The Value of Appreciation and Acknowledgement
You might be shocked to know how significant acknowledgement and appreciation can be in someone’s life.
For all our talk of money being a motivating factor for people I would contend that we’re even more driven by the desire to be acknowledged and appreciated. In fact, I think that in many ways a salary is just an indicator to a part of our brain, that we are being acknowledged and appreciated. But there’s another level…
Recently a client wrote this to me:
“Why don’t you go ahead and contact him – I trust you.”
Did you catch that? “I. Trust. You.”
There is virtually no amount of money that can replace THAT. Trust is something you can’t buy (though some politicians might argue). Trust is something earned and what you can do with trust, in many ways far exceeds that which you can do with money.
This morning I awoke to this message in my inbox:
“Love your work!!! … Keep writing inspiring pieces”
I won’t ask you the rhetorical question of “how do you think that makes me feel about writing?” I’ll just tell you: it validates every word that I have ever written.
There will always be people that are purely motivated by money, and in truth I find that sad. I don’t think any amount of money can replace purpose, and when you are driven by purpose, acknowledgement and appreciation is what makes you rich.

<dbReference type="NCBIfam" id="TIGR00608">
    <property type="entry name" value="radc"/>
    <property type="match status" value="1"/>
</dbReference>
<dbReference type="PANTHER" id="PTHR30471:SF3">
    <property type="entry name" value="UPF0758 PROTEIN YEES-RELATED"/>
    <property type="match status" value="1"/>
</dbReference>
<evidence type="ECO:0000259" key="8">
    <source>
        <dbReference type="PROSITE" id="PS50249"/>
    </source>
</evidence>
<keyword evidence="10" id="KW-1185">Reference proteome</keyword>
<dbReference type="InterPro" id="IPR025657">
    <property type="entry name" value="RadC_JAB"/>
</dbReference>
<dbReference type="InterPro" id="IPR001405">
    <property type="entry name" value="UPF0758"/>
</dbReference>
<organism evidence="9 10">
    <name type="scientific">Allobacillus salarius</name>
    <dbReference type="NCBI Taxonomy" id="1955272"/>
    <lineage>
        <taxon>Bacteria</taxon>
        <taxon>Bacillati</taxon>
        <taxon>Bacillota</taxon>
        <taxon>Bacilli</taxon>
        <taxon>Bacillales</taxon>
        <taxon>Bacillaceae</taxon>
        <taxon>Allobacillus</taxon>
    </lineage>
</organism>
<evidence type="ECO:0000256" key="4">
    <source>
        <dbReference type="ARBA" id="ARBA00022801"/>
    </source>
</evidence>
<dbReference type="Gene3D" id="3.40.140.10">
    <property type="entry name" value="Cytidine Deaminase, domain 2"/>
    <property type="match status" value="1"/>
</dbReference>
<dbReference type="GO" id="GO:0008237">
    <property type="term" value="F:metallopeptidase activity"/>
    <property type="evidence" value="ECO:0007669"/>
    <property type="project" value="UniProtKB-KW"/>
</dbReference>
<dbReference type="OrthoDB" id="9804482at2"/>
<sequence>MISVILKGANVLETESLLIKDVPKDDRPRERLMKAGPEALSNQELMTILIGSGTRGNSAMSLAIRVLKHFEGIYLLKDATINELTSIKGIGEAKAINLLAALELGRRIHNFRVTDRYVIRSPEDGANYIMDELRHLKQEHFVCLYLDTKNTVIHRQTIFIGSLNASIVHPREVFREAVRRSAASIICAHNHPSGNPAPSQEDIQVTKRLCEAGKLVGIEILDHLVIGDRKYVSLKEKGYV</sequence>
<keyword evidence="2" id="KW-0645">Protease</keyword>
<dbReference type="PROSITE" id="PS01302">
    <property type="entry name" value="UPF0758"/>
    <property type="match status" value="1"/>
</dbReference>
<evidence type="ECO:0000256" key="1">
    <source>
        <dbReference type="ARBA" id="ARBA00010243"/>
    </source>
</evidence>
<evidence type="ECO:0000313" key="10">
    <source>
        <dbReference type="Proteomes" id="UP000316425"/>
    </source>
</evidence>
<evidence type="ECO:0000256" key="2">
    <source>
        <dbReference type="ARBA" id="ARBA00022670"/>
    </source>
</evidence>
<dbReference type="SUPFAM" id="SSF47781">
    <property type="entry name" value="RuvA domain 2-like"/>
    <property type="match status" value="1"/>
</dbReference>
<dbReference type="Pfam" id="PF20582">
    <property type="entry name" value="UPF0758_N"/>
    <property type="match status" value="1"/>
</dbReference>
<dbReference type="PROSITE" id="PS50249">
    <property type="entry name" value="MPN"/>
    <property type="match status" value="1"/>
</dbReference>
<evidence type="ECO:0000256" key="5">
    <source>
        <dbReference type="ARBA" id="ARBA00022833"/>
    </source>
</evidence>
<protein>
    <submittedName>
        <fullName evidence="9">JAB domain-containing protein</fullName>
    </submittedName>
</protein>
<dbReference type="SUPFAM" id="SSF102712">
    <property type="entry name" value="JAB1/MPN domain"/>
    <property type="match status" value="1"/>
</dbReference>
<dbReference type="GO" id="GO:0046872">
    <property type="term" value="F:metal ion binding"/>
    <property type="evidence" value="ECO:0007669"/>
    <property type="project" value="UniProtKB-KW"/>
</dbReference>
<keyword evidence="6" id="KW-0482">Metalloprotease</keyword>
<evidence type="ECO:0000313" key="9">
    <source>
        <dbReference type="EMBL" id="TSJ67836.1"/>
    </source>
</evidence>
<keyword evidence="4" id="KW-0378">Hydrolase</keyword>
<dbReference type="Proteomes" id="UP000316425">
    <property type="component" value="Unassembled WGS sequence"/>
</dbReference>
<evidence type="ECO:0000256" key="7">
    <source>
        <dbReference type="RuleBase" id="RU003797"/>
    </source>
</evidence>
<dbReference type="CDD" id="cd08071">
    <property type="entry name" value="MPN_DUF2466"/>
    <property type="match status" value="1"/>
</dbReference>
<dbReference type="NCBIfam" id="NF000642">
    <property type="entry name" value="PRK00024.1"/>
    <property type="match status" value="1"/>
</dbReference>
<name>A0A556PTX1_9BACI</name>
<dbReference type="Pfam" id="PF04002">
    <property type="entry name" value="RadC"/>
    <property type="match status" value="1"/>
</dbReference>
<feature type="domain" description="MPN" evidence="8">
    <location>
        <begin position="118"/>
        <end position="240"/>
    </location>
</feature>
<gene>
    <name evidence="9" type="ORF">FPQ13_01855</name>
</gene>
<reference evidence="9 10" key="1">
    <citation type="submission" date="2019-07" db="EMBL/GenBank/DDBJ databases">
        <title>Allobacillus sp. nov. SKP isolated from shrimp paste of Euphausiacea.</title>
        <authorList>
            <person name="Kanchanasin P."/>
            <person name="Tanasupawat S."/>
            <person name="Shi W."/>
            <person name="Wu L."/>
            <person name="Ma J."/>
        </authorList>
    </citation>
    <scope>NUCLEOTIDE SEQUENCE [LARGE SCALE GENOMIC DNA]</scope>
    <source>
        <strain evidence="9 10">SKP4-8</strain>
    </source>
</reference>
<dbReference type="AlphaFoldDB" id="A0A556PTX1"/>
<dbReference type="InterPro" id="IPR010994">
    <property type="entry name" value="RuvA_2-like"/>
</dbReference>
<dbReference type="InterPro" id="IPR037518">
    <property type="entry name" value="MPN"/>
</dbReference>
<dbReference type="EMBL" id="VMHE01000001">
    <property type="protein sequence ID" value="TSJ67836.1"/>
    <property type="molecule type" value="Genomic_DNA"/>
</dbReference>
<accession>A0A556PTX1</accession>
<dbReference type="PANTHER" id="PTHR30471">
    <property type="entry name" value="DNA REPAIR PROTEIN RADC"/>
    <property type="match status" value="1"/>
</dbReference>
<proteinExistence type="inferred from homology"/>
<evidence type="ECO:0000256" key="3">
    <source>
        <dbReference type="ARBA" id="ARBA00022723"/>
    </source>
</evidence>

As I build my company, I am keenly aware that how I pay my partners is important, but because the people I work with were brought on to do work that they love, I make sure that they always know how much I appreciate the work that they do, and acknowledge the skill and professionalism that they bring to the table.
As you go forth today and interact with people, try and make it a point to really acknowledge and appreciate someone for something. You might just change their entire day.
How to Introduce and Position Yourself the Right Way
Introducing yourself – more to getting it right than you think!
What do you say when someone asks you “so what do you do?”
You might say, “I’m a financial advisor”. Or “I’m an investment advisor”. If you’re a top advisor, you might be compelled to say “I’m Vice President and Portfolio Manager”. Or even “I’m a CFA”.
Well put all of those away if you’re introducing yourself to a woman you might want as a client. None of the above will impress her – she might even “run for the door” thinking you’re going to try to “sell” her something.
Your goal is have her say “tell me more about that”.
So what do you say?
Here are 4 quick tips:
- Make it about your clients
- Make it about outcomes
- Make it interesting
- Make it fun
How about something like this: “I help people have their cake and eat it too”. Doesn’t that beg the question “what does that mean” or “how do you do that”.
Okay maybe that’s a bit over the edge but it’s important you make it about the people you help and not about what you do to help people get there.
I help <type of people you serve”> <achieve this>. Something like:
- I help retirees create a sustainable income.
- I help women understand money on their terms.
- I help young couples get a good start towards financial security.
Now you try it! Send us your best one.
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